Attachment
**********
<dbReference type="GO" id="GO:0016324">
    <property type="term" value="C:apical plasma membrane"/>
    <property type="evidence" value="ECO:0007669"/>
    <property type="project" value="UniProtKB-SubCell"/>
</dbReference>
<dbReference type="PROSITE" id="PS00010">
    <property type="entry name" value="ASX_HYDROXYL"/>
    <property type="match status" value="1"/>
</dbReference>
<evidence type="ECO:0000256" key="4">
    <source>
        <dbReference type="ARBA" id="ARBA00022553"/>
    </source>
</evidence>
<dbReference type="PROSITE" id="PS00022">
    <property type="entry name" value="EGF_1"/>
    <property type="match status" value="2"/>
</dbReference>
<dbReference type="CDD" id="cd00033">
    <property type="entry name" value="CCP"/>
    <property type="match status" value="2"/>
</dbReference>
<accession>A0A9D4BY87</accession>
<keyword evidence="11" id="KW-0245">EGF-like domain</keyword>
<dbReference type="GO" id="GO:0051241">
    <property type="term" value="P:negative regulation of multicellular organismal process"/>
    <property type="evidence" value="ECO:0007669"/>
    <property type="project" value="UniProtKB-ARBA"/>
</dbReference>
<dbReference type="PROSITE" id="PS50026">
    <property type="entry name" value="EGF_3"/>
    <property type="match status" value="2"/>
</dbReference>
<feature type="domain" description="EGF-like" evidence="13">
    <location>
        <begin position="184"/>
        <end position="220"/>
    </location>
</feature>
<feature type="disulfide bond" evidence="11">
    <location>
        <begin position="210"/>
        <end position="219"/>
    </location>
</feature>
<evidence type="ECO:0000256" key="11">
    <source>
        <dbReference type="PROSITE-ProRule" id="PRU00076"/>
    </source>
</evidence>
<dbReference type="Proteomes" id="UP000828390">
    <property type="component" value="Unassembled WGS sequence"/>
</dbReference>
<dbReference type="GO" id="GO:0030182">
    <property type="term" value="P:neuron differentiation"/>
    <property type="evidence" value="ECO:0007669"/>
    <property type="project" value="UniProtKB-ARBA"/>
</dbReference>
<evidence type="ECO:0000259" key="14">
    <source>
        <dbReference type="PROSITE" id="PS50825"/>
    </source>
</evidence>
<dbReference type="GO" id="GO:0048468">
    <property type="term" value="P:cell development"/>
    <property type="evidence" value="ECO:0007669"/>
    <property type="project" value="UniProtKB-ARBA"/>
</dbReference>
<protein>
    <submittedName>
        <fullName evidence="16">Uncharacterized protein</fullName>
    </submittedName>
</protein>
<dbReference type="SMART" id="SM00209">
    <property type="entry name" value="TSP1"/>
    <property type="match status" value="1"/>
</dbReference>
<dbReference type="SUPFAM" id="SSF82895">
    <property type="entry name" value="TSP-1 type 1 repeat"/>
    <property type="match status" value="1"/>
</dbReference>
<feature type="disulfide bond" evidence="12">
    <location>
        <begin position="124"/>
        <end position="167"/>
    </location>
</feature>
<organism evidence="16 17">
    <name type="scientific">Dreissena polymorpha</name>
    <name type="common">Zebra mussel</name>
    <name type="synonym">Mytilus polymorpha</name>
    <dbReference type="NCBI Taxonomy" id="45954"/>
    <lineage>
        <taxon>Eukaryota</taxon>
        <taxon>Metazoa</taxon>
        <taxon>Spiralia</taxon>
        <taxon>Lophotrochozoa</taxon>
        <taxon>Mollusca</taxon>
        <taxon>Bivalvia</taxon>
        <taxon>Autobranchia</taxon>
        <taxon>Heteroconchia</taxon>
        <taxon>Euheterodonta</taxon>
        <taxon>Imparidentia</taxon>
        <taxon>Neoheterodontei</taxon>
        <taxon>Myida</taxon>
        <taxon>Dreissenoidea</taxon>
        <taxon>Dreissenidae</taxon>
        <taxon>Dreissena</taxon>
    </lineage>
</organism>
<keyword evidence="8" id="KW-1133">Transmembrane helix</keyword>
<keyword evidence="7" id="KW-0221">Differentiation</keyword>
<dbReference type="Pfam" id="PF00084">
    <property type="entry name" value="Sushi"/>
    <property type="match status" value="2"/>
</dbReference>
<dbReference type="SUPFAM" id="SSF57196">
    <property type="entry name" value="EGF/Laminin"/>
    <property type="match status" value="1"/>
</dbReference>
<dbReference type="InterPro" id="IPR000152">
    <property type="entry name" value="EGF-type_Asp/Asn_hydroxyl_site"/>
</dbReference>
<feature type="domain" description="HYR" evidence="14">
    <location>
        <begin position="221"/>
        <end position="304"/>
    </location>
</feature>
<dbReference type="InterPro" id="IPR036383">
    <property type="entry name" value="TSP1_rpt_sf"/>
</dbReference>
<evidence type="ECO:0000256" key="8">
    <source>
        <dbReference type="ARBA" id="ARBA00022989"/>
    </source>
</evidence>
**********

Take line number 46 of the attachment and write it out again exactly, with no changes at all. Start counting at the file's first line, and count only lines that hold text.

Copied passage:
<evidence type="ECO:0000256" key="11">